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Inmarsat gives details on how flight MH370 was tracked

Published on Mar 25, 2014 1:39 AM

THE location of missing Malaysian Airlines flight MH370 was narrowed down through the detailed study of hourly 'pings' said satellite company Inmarsat on Monday.

The increased complexity in charting out this information was also the reason why it took two weeks before any solid conclusions could be reached, it added.

According to a report from The Telegraph, the MH370 continued to send out hourly 'pings' despite the main aircraft communications system being turned off. These signals are normally used to synchronise timing information.

By studying them, Inmarsat was able to determine that the plane flew for at least five hours after leaving Malaysian airspace, and that it could potentially have taken two routes.

Chris McLaughlin, senior vice president of external affairs at Inmarsat explained to The Telegraph, "Effectually we looked at the Doppler effect, which is the change in frequency, due to the movement of a satellite in its orbit. What that then gave us was a predicted path for the northerly route and a predicted path the southerly route."

Inmarsat continued to crunch such data even after it relayed its initial findings to Malaysian authorities on March 12. 

Since then, the data was compared with other aircraft on similar routes, and Inmarsat was able to establish an "extraordinary matching" between its predicted path to the south, and readings it received from other planes.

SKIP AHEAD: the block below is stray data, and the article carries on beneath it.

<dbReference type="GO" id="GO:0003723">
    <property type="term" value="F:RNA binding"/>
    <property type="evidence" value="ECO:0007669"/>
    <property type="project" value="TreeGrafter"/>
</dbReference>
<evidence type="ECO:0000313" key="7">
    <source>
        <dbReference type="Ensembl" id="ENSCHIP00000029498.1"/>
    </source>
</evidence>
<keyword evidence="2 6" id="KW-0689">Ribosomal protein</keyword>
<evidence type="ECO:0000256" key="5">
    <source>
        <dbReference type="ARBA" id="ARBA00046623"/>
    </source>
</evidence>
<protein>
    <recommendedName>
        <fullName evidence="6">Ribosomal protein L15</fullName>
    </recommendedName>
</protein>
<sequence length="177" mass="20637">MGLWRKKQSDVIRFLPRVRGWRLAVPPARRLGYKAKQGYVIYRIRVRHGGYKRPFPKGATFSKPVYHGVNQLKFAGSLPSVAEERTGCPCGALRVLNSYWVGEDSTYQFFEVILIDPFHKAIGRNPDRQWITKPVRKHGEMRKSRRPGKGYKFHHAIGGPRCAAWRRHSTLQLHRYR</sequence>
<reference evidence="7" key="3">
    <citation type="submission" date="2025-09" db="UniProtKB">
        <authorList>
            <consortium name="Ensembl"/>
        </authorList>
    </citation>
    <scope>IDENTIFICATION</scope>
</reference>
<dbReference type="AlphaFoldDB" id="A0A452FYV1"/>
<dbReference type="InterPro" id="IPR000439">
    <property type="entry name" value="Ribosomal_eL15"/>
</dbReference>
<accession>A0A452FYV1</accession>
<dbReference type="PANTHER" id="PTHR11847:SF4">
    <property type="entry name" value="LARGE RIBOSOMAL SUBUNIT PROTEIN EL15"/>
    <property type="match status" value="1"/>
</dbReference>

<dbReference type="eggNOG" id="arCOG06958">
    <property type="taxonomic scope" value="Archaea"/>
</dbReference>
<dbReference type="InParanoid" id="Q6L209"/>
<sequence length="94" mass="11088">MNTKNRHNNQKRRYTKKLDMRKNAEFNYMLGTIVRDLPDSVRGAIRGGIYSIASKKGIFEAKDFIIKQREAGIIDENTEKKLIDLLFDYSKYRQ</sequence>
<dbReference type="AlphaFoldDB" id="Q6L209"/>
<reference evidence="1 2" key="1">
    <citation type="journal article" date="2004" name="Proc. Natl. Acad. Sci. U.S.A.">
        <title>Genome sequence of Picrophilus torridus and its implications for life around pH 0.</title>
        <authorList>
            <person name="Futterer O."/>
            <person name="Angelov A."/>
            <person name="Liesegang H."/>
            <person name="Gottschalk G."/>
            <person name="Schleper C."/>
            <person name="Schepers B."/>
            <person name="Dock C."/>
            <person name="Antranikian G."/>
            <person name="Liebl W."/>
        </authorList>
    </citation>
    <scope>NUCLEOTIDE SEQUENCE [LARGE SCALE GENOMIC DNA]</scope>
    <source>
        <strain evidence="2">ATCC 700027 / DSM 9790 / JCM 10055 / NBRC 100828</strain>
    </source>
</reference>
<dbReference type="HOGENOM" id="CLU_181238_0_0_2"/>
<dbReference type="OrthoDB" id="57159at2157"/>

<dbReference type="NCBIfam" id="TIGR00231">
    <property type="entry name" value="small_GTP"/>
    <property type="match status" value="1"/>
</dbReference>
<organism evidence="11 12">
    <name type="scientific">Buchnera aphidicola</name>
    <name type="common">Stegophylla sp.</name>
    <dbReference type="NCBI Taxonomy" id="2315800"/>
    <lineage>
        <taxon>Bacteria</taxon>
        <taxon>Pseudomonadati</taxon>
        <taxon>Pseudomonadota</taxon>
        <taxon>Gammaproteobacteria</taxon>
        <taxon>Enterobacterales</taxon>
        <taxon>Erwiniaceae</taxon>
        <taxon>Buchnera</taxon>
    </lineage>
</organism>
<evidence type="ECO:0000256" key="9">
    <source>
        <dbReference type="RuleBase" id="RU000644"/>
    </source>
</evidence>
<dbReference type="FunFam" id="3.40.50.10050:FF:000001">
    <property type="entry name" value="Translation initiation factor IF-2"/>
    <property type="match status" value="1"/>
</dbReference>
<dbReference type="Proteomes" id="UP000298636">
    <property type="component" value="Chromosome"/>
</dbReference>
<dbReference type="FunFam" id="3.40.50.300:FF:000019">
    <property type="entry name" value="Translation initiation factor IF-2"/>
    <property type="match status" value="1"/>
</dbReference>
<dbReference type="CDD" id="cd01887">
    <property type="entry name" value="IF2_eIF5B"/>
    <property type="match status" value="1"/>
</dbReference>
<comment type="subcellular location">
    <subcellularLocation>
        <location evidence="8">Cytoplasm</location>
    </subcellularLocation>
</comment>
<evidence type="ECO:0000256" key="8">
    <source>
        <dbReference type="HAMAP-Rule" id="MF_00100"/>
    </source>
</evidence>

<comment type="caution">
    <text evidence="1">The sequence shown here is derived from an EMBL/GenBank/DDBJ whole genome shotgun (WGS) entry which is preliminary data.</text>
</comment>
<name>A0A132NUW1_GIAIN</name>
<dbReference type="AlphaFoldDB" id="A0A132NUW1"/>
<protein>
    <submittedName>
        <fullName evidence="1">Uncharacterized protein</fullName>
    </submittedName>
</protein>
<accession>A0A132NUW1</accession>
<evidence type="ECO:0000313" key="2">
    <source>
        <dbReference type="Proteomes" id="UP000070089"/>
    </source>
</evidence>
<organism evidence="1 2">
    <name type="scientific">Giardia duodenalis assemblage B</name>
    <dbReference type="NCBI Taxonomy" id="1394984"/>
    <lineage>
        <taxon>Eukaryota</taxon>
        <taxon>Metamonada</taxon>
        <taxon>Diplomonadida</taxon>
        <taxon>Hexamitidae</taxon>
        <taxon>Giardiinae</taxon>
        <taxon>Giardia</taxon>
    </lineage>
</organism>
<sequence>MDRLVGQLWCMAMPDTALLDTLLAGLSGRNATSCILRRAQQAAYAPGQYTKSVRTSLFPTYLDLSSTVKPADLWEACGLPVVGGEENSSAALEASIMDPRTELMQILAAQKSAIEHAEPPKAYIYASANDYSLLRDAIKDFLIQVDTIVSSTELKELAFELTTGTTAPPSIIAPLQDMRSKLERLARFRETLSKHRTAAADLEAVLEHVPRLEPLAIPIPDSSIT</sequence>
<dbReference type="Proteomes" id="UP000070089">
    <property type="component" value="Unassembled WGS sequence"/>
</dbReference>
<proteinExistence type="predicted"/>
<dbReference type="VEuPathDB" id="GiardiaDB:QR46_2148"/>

This information, coupled with the plane's assumed speed, narrowed the search area down to 3 per cent of the southern corridor.

"We worked out where the last ping was, and we knew that the plane must have run out of fuel before the next automated ping, but we don't know what speed the aircraft was flying at - we assumed about 450 knots," said Mr McLaughlin.

"We can't know when the fuel actually ran out, we can't know whether the plane plunged or glided, and we can't know whether the plane at the end of the time in the air was flying more slowly because it was on fumes," he added.

The analysis was passed on after it was peer reviewed by  Boeing and others in the UK air industry, reported Sky News.

This development led Malaysian Prime Minister Najib Razak to conclude on Monday that the Boeing 777, which disappeared more than two weeks ago, crashed thousands of miles away in the southern Indian Ocean.

The cause of the crash remains a mystery and the search for the plane continues.